Temperatures have plunged to record lows on the East Coast, and once again Peter Gwynne is being heralded as a journalist ahead of his time. By some.
Gwynne was the science editor of Newsweek 39 years ago when he pulled together some interviews from scientists and wrote a nine-paragraph story about how the planet was getting cooler.
Ever since, Gwynne’s “global cooling” story – and a similar Time Magazine piece – have been brandished gleefully by those who say it shows global warming is not happening, or at least that scientists – and often journalists – don’t know what they are talking about.
Fox News loves to cite it. So does Rush Limbaugh. Sen. James Inhofe, R-Okla., has quoted the story on the Senate floor.
Gwynne, now 72, is a bit chagrinned that from a long career of distinguished science and technology reporting, he is most remembered for this one story.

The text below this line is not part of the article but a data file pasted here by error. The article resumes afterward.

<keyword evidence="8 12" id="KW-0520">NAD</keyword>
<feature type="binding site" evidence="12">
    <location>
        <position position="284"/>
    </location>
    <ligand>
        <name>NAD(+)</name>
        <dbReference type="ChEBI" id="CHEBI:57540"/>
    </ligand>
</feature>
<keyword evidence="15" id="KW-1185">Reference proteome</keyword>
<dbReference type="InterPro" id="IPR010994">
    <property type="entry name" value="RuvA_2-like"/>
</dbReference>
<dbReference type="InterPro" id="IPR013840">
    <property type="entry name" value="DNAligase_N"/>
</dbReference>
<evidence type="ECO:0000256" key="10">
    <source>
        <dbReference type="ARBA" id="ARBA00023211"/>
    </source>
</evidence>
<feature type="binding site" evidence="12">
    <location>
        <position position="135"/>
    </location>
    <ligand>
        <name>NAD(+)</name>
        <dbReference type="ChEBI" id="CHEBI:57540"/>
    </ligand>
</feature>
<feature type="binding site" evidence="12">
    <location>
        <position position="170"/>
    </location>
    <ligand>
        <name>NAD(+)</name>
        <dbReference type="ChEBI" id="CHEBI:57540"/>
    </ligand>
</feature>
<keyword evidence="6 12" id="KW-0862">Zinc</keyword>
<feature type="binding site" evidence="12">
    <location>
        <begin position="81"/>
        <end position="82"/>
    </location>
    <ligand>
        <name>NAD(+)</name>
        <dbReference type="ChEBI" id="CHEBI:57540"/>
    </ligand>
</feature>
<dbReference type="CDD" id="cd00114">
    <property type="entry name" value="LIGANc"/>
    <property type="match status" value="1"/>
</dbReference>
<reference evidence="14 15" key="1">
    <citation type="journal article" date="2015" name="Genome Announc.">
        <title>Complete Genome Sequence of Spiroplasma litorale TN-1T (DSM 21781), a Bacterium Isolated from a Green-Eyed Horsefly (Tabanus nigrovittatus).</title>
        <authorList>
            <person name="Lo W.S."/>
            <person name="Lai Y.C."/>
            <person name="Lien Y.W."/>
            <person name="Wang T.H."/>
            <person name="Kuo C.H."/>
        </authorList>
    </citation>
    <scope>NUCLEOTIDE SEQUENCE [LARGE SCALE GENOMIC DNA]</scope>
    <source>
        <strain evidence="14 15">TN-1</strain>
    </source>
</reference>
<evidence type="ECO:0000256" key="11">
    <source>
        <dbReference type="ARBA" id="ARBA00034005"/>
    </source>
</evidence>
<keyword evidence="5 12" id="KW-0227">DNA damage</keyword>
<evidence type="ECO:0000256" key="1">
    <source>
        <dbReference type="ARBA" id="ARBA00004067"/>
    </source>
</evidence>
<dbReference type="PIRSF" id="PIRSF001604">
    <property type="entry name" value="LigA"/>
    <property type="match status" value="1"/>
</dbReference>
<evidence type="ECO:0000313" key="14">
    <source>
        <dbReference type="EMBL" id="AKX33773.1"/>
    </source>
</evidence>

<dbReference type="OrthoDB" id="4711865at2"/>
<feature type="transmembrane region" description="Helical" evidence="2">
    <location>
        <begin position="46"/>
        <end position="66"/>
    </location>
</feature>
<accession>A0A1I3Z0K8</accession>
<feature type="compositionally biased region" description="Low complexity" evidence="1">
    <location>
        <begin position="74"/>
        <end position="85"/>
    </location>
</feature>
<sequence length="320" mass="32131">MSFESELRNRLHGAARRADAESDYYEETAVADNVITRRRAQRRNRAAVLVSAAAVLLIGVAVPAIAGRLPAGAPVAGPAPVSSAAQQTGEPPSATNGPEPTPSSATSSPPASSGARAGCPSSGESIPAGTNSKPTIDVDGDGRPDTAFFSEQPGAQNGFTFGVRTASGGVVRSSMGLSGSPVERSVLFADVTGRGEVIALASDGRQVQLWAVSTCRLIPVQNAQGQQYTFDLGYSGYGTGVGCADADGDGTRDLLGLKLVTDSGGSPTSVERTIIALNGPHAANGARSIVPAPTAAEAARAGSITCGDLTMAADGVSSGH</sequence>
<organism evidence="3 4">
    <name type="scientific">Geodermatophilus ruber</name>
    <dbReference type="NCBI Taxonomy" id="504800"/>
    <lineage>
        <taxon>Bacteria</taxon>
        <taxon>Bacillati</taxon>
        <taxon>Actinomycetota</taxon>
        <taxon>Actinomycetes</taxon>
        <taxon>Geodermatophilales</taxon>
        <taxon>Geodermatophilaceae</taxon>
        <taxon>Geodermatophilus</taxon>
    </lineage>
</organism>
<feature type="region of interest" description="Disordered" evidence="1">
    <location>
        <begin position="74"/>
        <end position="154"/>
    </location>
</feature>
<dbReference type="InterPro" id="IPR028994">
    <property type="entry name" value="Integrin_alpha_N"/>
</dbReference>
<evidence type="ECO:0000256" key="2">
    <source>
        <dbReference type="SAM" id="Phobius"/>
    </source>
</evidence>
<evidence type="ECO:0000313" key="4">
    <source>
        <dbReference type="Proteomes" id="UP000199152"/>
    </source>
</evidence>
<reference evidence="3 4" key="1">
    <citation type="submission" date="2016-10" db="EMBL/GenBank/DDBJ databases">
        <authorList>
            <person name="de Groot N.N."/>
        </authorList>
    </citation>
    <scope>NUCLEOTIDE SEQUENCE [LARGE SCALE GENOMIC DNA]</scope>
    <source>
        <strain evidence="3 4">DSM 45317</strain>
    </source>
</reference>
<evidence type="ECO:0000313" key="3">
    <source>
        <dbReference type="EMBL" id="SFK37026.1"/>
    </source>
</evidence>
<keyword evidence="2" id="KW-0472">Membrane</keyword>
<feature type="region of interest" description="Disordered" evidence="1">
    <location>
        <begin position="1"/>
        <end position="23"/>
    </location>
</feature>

“I have, in fact, won prizes for science writing,” he said, with just a whiff of annoyance, in an interview this week.
His April 28, 1975 piece has been used by Forbes as evidence of what the magazine called “The Fiction of Climate Science.” It has been set to music on a YouTube video. It has popped up in a slew of finger-wagging blogs and websites dedicated to everything from climate denial to one puzzling circuit of logic entitled “Impeach Obama, McCain and Boehner Today.”
From the latest crop:
Lou Dobbs on Fox News: “This cycle of science… if we go back to 1970, the fear then was global cooling. ”
Rush Limbaugh: “I call [global warming] a hoax… A 1975 Newsweek cover was gonna talk about the ice age coming. So they’re really confused how to play it.”
Sean Hannity on Fox News: “If you go back to Time Magazine, they actually were proclaiming the next ice age is coming, now it’s become global warming… How do you believe the same people that were predicting just a couple decades ago that the new ice age is coming?”
Donald J. Trump: “This very expensive global warming bullshit has got to stop. Our planet is freezing.…”
Most of the time, Gwynne, who still writes on technology and science from his home in Cape Cod, Mass., takes it good-naturedly…
[continues at Scientific American]